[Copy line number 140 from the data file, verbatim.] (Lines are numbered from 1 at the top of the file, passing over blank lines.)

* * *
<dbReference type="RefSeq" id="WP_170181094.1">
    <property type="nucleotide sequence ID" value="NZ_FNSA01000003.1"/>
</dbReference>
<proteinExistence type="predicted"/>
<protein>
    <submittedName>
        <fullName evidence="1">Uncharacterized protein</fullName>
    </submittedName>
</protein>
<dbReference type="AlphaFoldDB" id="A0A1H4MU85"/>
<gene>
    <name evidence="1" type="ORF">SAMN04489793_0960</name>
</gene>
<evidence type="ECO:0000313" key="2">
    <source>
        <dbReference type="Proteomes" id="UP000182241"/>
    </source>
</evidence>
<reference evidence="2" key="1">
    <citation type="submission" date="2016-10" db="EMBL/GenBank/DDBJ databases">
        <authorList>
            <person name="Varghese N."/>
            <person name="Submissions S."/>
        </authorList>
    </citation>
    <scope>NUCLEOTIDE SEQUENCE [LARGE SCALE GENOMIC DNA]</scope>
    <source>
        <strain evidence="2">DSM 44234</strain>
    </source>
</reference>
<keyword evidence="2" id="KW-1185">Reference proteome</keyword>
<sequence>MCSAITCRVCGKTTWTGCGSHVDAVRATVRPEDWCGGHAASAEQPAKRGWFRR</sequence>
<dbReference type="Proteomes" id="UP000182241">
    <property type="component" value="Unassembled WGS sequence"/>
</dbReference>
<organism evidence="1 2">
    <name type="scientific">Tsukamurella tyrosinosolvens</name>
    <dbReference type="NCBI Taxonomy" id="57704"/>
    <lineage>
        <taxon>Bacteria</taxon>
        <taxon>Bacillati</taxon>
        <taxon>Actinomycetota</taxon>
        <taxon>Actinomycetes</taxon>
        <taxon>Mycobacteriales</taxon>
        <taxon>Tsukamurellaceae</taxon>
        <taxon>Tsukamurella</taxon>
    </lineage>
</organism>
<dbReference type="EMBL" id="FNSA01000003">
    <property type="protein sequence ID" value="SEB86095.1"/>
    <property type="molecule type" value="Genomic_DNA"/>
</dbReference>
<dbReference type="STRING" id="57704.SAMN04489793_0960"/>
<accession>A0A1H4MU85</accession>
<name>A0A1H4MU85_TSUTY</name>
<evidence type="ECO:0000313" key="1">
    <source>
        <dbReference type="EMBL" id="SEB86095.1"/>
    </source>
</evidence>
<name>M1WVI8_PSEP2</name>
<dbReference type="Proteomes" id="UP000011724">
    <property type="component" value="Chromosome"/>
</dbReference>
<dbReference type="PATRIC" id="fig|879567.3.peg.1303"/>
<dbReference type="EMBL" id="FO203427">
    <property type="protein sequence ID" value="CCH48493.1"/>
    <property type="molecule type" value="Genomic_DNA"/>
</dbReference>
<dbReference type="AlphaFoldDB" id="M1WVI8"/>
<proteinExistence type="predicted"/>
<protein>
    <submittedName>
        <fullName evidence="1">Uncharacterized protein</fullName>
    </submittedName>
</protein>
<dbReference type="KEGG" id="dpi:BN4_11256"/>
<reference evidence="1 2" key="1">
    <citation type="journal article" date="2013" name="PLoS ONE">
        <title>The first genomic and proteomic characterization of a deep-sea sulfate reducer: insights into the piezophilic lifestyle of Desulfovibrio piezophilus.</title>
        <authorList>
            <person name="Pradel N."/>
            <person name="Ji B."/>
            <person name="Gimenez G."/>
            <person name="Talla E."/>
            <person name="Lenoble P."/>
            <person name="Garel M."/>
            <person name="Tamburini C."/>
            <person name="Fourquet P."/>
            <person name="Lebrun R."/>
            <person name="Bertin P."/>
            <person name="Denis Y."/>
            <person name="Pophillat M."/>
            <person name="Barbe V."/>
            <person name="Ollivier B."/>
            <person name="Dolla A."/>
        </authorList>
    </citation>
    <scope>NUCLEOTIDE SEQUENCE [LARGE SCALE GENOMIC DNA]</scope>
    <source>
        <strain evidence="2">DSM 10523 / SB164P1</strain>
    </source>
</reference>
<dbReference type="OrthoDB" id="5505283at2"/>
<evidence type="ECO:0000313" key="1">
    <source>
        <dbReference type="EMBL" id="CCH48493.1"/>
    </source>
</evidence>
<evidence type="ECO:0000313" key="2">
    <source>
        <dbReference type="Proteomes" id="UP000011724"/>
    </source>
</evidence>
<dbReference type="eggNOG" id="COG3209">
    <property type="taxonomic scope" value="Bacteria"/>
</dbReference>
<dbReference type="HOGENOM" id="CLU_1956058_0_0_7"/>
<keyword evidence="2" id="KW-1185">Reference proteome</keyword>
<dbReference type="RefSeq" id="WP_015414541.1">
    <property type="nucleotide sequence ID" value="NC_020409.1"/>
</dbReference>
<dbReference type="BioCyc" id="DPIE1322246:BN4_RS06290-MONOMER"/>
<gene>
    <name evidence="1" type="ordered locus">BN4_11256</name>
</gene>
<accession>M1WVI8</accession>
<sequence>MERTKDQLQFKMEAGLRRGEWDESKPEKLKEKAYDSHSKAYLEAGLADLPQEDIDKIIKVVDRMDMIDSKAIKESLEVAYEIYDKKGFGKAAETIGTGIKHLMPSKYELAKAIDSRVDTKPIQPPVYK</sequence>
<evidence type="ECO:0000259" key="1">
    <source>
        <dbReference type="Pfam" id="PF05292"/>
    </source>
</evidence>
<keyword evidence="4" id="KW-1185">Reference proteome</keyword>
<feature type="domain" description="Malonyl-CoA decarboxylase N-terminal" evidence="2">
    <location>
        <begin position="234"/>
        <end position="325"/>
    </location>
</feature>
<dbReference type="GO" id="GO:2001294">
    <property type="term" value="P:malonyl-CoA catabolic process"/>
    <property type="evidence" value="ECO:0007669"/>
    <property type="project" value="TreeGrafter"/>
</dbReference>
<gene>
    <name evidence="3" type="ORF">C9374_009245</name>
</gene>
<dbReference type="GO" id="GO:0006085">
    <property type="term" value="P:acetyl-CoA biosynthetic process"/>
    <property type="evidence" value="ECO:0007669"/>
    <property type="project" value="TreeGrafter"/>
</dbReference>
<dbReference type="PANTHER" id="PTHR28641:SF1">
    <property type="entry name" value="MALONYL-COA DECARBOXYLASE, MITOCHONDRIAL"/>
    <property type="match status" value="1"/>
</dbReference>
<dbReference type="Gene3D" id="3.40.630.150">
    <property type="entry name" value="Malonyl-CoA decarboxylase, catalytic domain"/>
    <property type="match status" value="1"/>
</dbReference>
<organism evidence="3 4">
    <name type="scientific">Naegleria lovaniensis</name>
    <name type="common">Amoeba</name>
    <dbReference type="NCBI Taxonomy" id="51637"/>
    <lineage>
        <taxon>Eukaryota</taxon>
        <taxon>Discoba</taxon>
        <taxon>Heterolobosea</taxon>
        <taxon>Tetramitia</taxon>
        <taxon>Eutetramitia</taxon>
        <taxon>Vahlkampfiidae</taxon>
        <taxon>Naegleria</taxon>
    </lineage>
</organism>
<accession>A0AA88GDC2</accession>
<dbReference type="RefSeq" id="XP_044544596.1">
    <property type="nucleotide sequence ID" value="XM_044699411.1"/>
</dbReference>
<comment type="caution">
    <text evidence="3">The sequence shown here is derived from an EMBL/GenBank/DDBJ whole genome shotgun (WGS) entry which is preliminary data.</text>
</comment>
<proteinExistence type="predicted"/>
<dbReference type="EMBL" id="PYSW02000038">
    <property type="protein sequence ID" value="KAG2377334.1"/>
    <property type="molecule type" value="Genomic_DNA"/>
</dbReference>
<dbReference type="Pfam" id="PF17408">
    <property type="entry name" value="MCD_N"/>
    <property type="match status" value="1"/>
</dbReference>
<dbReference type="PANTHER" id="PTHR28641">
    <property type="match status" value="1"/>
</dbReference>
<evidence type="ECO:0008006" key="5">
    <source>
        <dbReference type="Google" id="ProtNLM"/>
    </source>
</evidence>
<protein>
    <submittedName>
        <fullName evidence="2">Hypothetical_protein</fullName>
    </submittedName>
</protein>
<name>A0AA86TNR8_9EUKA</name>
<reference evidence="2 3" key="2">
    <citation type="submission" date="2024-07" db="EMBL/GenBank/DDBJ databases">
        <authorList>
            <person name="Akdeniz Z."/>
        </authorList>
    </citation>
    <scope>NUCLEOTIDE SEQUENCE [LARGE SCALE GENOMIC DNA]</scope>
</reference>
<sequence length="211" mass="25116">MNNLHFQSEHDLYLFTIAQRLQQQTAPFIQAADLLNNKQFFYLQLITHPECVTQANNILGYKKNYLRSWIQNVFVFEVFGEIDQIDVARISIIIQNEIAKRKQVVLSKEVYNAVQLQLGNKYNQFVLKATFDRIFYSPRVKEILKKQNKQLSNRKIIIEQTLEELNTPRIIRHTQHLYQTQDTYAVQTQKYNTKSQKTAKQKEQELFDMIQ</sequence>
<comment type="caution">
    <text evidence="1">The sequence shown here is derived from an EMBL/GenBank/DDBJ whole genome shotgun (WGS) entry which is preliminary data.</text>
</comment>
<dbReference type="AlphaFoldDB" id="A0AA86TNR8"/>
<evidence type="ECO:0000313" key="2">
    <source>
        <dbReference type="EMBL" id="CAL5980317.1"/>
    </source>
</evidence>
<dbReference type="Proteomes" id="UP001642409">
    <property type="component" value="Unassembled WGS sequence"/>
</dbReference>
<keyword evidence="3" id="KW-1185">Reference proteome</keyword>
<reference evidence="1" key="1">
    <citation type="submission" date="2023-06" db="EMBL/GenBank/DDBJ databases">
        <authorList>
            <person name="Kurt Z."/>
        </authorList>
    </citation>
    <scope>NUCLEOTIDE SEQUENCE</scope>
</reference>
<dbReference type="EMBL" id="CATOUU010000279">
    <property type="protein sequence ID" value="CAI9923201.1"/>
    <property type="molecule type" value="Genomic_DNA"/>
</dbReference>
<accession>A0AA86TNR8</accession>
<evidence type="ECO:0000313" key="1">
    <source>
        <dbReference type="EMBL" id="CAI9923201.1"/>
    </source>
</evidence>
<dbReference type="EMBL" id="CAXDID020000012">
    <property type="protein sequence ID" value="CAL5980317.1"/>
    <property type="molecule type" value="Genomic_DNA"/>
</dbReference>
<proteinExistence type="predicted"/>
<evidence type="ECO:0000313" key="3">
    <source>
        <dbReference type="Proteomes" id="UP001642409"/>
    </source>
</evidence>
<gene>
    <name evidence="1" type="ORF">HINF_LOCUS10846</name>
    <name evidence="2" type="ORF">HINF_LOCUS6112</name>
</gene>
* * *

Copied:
</feature>